a. Tropics/subtropics
      b. Central/South America, Africa, E&W Indies, US South
      c. Large, foreign owned
      d. specialize in one or two crops - sugar cane, bananas, coffee, tobacco
      e. takes land from subsistence agriculture
      f. labor problems - cotton plantation in the Old South
      g. mechanization - neoplantation, people out of work head towards cities
  7. Market Gardening (truck farms)
      a. developed countries
      b. single crop, intensively cultivated
      c. fruits, vegetables, vine crops
      d. near major urban markets for quick transport
          (Japanese vegetable gardens in Colorado - night soil)
  8. Commercial Livestock Fattening
      a. Midwest United States
      b. cattle and hogs
      c. feedlots - raise livestock on commercial feed
      d. not nutritionally efficient
        1 cow eats 21 pounds of protein to produce 1 pound of protein
        food that feeds 250 million US, feeds 1.5 billion Chinese
        1/2 US grain for livestock feed, expanding to Costa Rica, Brazil
  9. Commercial Grain Farming
      a. primarily wheat, also rice and corn
      b. 45% of world's wheat; North America, Ukraine, Russia, Argentina
      c. very large single crop farms - agribusiness
      d. highly mechanized, fertilizers, pesticides, rice sown by airplane
      e. suit case farms
        post WW II
        line of farms North to South
        fleets of machinery, crews
        uninhabited - family farms declining
  10. Commercial Dairying
      a. pastures vs feedlots
      b. Northern US, New England, Midwest, North and West Europe, SE Australia, North New Zealand
      c. close to markets - fluid milk
          far from market - butter (New Zealand) cheese
      d. increasing numbers using the feedlot system
        buy cows ready to produce
        buy feed from outside
  11. Livestock Ranching
      a. similar to nomadic herding, but fixed in place
      b. operate as an individual rather than a tribe
      c. usually in areas too cold for farming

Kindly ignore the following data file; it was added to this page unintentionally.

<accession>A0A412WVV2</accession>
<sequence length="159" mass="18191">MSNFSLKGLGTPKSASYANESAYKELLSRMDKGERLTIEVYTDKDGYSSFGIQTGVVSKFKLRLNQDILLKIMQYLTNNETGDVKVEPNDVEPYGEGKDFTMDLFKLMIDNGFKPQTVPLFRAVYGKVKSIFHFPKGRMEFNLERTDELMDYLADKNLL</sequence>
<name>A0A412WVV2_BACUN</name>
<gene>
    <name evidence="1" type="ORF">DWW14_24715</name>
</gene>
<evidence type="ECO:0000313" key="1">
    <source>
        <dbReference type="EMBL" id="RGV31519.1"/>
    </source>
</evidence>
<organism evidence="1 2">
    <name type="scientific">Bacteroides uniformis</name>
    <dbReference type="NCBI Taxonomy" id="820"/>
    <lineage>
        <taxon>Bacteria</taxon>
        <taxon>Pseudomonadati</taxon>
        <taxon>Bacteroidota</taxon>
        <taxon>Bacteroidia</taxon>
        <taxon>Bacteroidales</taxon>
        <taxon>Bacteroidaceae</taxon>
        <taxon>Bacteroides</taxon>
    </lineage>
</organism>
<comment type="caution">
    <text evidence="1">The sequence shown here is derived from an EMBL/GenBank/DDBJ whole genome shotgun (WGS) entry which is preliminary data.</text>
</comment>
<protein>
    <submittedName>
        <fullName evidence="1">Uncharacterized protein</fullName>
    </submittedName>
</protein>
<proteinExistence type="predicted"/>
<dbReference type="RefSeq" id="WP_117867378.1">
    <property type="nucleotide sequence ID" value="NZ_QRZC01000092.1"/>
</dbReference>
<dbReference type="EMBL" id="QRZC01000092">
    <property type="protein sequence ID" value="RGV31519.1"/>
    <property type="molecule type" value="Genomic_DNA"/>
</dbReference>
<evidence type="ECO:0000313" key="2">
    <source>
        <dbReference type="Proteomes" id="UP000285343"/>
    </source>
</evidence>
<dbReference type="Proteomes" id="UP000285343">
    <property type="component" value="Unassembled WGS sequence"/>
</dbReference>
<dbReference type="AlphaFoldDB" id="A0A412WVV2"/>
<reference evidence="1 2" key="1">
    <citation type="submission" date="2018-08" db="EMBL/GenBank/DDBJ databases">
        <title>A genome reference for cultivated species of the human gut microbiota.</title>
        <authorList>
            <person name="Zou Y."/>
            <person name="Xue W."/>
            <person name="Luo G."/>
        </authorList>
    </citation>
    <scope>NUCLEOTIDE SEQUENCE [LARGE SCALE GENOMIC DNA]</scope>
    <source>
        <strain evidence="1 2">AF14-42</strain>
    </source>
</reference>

Argentina - 73% of the world's wool
        Australia - sheep outnumber people 8:1
  12. Non-Agricultural Areas
      a. Everyone before there where agricultural areas
      b. currently < 1%
        Inuit (Eskimos) - movie "Never Cry Wolf" - Aborigines - Australia

November 25, 2004 Thanksgiving Day.

November 30, 2004
III  Origins Of Agricultural Production
    A. Agriculture implies domestication.
    1. Bringing about changes in plants and animals.
        Bigger is better.
          Corn was originally 3/4" long.
          Beefalo - cow and buffalo.
    2. Better suited to societies than conditions of the natural environment.
        Early colonists - cattle grazed in the woods - became feral, smaller but hardy.
        Original grains - not as productive as today's grains but didn't need as much care.
    3. Plant domestication - 10,000 to 15,000 years ago.
        a. Reasons for domestication.
          1) Crops and animals always available.
          2) Increasing population outgrew hunting and gathering.
    4. Domestication increases carrying capacity.
        a. Hunting and gathering supports one person / km2
        b. Early dry farming supports one to 2 people / km2
IV  Two Geographers.
    A. Carl Sauer (1889-1975)
      Studied pre-conditions for plant domestication.
      1. No chronic need for food.
      2. Climate variability.
      3. Various types of plants and animals (a large gene pool).
      4. Other physical requirements, soil ...
      5. Based on these assumptions
          Wet - dry monsoon areas of SE Asia.
          Woodlands (near streams) of India.
          Sedentary fishing / gathering societies.
      6. Others thought it was the "Fertile Crescent" of the Middle East.
      7. Animal domestication (not Sauer)
          Later than crops.
          Possibly religious.
          Animals may have domesticted themselves (dogs and bears get in the garbage).
    B. Johann Von Thunen (1783-1850)
    1. German estate landlord.
    2. Wanted to maximize profits.
    3. Originator of spatial models. He studied different types of agriculture and where it should be located.
    4. Isolated state model
      Using the variables of cost of land, cost of transportation,
      and cost of labor, what order should these things be in?
      1. central city
      2. ranching
      3. livestock fattening
      4. non-agriculture
      5. dairying (pastures)
      6. market gardening
      7. commercial grain farms
December 2, 2004
Chapter 9: Politics Of Territory And Space
I. Political Geography
  1. Study of boundaries.
  2. Strategic use of land / topography.
  3. World balance of power.
    ┕> Geopolitics
  4. Distribution of territory.
  5. Study of voting patterns.
  6. Jurisdiction over maritime space.
II. Terms
  1. State - self governed group occupying a defined territory.
  2. Nation - people united by a common culture.
      They have common historical and/or ethnic roots.
  3. Nation State - people united by a common culture in a defined territory. i.e. Israel.
  4. All space is politically organized. This has come about in the last 150 years.
III. Independent States.
  1. Characteristics of independent states.
  2. There are about 190 independent states.
  3. The largest states are federations of states.
  4. South Africa is a perforated state. It has holes (Swaziland) in it.
  5. Folk Fortress - natural environments that are barriers to opposing forces (oceans, mountains, deserts).
IV. Political Landscapes
  1. Borders - physical representation of a political border.
  2. States - physical representation.
Handout: Study Guide #3

December 7, 2004 Test 3

December 9, 2004

December 14, 2004 Final Exam - 4:00 - 6:00.